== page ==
Ethical Performance
inside intelligence for responsible business
 

review

Cranfield on Corporate Responsibility

September 2012

Connected by the authors’ mutual place of work, the short advisory essays in this book form something of a disjointed and sprawling collective at odds with its aim to be ‘a manifesto for a new holistic, embedded approach’ to CSR. 
 
Though the editors have attempted a comprehensive overview of the lie of the CSR land, covering a broad sweep of central issues, from sustainable marketing to employee engagement, the concept of Cranfield on Corporate Responsibility seems to have meant inevitably that its contents are arbitrary, dependent on the individual research interests and private-sector activities of each author. 
 
The credentials of each of these writers is not in doubt. Nor is the strength of individual articles: Keith Goffin’s Sustainability and New Product Development, and Ruth Bender’s guide to reporting sustainability, provide straight-talking and incisive advice. But the book can only cover such issues in a selective and, therefore, patchy manner.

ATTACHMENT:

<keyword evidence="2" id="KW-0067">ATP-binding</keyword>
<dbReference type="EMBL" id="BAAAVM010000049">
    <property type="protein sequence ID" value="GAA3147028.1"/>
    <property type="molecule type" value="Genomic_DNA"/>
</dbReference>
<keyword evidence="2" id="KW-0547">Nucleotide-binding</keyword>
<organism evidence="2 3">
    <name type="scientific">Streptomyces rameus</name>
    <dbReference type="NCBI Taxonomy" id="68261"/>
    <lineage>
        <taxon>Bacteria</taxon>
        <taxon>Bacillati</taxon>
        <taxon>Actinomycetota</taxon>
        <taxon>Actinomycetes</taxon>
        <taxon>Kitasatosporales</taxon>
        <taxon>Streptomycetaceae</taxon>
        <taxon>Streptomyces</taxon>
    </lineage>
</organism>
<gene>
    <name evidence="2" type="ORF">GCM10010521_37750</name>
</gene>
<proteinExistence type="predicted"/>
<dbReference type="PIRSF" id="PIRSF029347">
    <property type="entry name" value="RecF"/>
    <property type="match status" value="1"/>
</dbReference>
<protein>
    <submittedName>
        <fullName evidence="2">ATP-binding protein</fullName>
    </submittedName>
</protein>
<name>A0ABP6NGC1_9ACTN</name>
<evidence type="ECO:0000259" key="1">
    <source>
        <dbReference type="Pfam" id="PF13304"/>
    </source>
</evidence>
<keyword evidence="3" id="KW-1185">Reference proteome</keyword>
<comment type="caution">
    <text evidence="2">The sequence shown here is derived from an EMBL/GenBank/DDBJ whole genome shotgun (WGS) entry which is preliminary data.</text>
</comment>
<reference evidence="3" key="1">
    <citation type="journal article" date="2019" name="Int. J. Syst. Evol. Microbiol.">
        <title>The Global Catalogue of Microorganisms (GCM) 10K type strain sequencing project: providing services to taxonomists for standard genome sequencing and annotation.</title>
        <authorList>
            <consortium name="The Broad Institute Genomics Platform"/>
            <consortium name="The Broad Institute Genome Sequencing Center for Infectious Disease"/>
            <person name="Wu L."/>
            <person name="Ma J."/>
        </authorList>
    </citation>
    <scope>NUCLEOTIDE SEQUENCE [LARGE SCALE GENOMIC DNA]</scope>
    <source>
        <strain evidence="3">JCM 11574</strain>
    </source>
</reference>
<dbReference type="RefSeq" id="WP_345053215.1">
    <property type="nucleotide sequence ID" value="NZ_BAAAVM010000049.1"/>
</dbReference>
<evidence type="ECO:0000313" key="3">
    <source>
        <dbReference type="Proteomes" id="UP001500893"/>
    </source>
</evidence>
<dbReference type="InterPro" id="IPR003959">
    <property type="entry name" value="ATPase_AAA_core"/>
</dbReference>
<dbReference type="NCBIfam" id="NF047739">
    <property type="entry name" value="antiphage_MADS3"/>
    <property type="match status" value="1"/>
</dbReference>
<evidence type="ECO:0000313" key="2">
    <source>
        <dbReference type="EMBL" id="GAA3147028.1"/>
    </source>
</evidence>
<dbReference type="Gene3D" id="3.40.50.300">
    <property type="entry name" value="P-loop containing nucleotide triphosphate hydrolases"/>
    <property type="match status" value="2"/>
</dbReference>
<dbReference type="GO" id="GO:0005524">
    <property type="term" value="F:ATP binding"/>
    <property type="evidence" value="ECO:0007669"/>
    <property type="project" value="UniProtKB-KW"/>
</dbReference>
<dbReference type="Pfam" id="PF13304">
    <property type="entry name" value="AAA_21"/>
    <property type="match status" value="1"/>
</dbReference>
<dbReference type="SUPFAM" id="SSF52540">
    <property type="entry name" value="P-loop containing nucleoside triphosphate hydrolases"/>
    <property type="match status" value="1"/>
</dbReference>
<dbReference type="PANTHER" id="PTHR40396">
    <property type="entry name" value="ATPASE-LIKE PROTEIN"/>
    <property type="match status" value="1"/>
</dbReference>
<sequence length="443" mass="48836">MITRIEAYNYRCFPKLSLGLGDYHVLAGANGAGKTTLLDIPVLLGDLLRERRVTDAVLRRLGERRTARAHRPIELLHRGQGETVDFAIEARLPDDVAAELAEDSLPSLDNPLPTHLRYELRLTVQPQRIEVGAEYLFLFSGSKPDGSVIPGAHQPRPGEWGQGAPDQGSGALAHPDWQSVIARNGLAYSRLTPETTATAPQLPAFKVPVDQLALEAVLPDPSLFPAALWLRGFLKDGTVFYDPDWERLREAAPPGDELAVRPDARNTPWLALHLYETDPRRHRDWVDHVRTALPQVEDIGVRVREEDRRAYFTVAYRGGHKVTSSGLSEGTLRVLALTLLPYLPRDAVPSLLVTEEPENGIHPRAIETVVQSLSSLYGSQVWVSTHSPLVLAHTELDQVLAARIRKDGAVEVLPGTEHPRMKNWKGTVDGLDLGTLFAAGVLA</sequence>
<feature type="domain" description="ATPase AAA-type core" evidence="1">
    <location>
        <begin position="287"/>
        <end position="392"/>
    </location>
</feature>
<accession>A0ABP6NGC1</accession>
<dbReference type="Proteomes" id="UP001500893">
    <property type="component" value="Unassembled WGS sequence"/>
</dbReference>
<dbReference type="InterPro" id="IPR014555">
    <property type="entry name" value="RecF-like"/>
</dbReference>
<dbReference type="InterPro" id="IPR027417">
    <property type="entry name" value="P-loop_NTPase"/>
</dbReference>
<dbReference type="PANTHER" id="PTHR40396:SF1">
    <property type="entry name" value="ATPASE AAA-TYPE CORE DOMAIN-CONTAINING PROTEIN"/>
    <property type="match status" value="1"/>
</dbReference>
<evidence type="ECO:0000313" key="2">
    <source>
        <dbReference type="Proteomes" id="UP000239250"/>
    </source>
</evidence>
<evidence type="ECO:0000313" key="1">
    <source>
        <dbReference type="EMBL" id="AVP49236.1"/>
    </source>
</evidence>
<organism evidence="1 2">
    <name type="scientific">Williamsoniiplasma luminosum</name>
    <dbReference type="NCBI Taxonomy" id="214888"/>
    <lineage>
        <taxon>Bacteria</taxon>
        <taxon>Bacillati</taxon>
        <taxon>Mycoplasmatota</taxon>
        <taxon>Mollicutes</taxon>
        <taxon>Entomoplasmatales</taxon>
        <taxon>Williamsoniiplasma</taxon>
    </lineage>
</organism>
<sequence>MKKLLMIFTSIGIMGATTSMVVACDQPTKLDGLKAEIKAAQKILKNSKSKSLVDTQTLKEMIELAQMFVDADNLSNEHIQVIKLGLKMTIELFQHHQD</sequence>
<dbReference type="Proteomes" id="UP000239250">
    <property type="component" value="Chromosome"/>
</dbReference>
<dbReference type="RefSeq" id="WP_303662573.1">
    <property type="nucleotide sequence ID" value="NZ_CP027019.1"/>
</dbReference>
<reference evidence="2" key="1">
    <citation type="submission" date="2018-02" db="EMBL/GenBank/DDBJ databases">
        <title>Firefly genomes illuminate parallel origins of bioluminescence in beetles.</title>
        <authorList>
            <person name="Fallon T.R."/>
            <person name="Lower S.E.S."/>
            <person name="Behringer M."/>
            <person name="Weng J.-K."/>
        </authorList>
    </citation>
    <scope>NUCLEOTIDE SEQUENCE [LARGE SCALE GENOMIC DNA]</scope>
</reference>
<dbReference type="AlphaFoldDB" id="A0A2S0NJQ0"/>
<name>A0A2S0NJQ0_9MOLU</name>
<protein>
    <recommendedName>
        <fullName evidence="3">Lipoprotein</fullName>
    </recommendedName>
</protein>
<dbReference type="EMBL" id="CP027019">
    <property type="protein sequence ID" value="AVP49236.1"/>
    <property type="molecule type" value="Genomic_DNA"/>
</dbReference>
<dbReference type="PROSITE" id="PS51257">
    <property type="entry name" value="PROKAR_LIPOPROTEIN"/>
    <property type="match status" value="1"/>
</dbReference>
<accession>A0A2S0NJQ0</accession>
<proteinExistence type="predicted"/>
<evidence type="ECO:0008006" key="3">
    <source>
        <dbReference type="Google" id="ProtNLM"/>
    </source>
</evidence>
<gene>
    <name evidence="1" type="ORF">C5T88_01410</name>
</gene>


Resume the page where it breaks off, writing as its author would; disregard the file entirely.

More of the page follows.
There are also awkward differences in tone: Andrew Kakabadse and David Grayson’s Embedding the Governance of Responsibility in the Business of the Board gives depth and intelligent analysis, but sits uneasily alongside the punchy guidance of Bender’s piece. Donna Ladkin’s Philosopher, Poet, Trickster: new role models for corporately responsible leaders is so uselessly absurd it would seem out of place in any intelligent company. 
 
The book seems to want to be a introductory guide to CSR en masse, but its different authors means there is too much disjunction, repetition and fragmentation, taking the sum of a number of admittedly impressive parts. 
Ben Hickman 
David Grayson and Nadine Exter (eds), Cranfield on Corporate Responsibility. Greenleaf. 264 pages. £21.95.



Ben Hickman | UK & NI Ireland | CSR

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